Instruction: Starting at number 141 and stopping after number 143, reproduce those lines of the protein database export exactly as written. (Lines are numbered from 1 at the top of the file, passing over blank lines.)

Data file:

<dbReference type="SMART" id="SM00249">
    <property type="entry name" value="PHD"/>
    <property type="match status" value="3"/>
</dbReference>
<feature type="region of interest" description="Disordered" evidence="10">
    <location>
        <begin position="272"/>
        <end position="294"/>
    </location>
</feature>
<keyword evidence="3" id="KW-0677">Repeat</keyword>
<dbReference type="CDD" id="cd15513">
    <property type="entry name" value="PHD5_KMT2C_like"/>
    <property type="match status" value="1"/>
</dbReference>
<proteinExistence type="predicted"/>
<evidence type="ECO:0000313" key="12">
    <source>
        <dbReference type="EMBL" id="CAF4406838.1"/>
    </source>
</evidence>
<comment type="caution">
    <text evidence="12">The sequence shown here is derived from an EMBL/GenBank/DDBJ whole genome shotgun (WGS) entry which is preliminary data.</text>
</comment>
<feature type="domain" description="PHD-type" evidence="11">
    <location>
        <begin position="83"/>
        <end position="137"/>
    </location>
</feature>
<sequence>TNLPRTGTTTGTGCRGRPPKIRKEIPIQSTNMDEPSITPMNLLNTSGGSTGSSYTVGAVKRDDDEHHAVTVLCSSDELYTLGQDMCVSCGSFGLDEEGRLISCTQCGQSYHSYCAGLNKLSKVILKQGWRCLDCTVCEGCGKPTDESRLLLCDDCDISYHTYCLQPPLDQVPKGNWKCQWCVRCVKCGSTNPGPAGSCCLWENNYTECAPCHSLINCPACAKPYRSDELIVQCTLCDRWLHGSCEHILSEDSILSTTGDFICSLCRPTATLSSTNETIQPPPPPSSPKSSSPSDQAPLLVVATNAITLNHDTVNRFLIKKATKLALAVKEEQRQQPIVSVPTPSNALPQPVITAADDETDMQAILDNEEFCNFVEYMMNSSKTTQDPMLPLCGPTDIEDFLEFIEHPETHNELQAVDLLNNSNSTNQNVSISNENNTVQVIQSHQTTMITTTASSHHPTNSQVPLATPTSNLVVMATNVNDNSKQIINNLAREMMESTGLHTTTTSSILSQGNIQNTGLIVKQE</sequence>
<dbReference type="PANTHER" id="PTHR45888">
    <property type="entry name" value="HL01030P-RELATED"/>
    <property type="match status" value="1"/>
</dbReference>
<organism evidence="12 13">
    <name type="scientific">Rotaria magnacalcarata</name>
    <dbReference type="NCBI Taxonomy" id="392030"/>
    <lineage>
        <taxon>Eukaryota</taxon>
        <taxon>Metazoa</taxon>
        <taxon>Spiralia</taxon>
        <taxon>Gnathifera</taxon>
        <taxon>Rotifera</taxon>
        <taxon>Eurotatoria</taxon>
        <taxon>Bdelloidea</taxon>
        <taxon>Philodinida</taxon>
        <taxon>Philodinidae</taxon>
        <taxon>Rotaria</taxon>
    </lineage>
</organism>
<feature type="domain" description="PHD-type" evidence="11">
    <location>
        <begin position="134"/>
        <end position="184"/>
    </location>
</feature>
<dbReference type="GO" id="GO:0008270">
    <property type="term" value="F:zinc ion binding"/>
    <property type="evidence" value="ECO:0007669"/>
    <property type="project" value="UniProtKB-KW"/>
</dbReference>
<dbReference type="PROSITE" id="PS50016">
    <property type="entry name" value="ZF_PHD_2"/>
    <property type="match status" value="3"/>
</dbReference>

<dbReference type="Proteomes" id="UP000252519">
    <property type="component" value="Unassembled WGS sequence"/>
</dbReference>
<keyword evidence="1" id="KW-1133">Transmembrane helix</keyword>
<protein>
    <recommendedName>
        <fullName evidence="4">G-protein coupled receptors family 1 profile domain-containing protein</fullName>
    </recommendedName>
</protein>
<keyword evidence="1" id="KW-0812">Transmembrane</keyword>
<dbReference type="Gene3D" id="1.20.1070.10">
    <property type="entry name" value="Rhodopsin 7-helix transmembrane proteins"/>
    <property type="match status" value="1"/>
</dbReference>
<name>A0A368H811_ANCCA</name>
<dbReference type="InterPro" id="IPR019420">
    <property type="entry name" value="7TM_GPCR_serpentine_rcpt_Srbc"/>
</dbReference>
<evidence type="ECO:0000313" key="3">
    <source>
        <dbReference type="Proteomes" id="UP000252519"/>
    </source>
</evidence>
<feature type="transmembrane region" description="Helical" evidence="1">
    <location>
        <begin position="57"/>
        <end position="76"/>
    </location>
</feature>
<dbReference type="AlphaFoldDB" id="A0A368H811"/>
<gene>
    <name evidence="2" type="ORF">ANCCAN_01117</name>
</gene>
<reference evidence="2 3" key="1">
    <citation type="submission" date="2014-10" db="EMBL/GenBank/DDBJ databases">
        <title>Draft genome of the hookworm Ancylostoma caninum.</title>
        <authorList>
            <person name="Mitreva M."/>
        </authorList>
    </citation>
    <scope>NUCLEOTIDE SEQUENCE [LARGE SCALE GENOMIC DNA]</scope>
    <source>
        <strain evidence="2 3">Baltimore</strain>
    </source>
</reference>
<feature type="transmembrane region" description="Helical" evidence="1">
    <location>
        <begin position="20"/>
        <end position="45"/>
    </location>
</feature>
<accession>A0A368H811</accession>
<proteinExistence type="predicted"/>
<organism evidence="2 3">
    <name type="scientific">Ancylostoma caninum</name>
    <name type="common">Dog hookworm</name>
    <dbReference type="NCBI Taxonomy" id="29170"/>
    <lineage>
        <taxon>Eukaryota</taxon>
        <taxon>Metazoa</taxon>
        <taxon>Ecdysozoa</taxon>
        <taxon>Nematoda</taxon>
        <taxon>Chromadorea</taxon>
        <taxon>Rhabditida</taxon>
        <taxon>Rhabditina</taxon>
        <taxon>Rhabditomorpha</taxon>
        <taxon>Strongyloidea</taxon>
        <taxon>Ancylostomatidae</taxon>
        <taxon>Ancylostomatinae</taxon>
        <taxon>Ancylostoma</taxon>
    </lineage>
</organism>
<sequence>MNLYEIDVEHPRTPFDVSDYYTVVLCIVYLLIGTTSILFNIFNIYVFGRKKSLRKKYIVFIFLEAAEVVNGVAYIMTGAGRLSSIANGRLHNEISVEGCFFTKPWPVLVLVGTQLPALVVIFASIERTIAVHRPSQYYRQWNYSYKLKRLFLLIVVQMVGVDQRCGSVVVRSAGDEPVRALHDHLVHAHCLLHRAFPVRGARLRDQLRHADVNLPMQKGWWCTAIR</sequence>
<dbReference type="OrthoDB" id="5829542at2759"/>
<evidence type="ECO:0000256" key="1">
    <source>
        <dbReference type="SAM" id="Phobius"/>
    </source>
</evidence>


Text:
<evidence type="ECO:0000256" key="1">
    <source>
        <dbReference type="SAM" id="Phobius"/>